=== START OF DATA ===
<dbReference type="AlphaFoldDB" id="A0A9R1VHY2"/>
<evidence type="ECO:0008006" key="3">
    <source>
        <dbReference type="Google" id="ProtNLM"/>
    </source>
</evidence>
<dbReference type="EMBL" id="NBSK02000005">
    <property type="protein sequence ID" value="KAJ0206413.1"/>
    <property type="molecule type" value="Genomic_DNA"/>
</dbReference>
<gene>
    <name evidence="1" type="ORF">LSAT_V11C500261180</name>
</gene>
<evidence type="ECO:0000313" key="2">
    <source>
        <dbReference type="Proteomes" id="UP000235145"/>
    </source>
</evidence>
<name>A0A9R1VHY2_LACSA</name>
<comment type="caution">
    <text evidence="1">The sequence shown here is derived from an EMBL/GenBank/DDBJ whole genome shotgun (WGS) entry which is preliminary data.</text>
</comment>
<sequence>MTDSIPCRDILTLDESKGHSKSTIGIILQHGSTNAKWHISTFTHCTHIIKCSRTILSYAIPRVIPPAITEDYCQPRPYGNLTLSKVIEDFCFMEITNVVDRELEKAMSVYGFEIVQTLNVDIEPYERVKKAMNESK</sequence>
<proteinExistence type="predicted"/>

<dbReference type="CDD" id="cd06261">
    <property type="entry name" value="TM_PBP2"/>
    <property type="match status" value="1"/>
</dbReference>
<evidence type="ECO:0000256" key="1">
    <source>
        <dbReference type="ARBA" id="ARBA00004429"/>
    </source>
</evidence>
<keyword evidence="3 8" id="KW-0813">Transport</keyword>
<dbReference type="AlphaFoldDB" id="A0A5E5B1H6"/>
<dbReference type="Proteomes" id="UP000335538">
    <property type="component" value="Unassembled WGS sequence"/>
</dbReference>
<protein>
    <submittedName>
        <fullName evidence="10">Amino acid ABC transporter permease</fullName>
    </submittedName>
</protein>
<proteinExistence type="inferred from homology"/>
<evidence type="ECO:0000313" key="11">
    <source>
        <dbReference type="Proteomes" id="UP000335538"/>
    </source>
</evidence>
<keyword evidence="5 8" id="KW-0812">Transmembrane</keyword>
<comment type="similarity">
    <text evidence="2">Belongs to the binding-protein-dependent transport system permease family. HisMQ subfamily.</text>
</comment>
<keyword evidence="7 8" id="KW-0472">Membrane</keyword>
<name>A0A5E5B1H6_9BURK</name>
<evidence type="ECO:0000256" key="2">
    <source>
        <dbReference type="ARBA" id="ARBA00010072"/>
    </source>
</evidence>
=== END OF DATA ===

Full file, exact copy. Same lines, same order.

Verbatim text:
<dbReference type="AlphaFoldDB" id="A0A9R1VHY2"/>
<evidence type="ECO:0008006" key="3">
    <source>
        <dbReference type="Google" id="ProtNLM"/>
    </source>
</evidence>
<dbReference type="EMBL" id="NBSK02000005">
    <property type="protein sequence ID" value="KAJ0206413.1"/>
    <property type="molecule type" value="Genomic_DNA"/>
</dbReference>
<gene>
    <name evidence="1" type="ORF">LSAT_V11C500261180</name>
</gene>
<evidence type="ECO:0000313" key="2">
    <source>
        <dbReference type="Proteomes" id="UP000235145"/>
    </source>
</evidence>
<name>A0A9R1VHY2_LACSA</name>
<comment type="caution">
    <text evidence="1">The sequence shown here is derived from an EMBL/GenBank/DDBJ whole genome shotgun (WGS) entry which is preliminary data.</text>
</comment>
<sequence>MTDSIPCRDILTLDESKGHSKSTIGIILQHGSTNAKWHISTFTHCTHIIKCSRTILSYAIPRVIPPAITEDYCQPRPYGNLTLSKVIEDFCFMEITNVVDRELEKAMSVYGFEIVQTLNVDIEPYERVKKAMNESK</sequence>
<proteinExistence type="predicted"/>

<dbReference type="CDD" id="cd06261">
    <property type="entry name" value="TM_PBP2"/>
    <property type="match status" value="1"/>
</dbReference>
<evidence type="ECO:0000256" key="1">
    <source>
        <dbReference type="ARBA" id="ARBA00004429"/>
    </source>
</evidence>
<keyword evidence="3 8" id="KW-0813">Transport</keyword>
<dbReference type="AlphaFoldDB" id="A0A5E5B1H6"/>
<dbReference type="Proteomes" id="UP000335538">
    <property type="component" value="Unassembled WGS sequence"/>
</dbReference>
<protein>
    <submittedName>
        <fullName evidence="10">Amino acid ABC transporter permease</fullName>
    </submittedName>
</protein>
<proteinExistence type="inferred from homology"/>
<evidence type="ECO:0000313" key="11">
    <source>
        <dbReference type="Proteomes" id="UP000335538"/>
    </source>
</evidence>
<keyword evidence="5 8" id="KW-0812">Transmembrane</keyword>
<comment type="similarity">
    <text evidence="2">Belongs to the binding-protein-dependent transport system permease family. HisMQ subfamily.</text>
</comment>
<keyword evidence="7 8" id="KW-0472">Membrane</keyword>
<name>A0A5E5B1H6_9BURK</name>
<evidence type="ECO:0000256" key="2">
    <source>
        <dbReference type="ARBA" id="ARBA00010072"/>
    </source>
</evidence>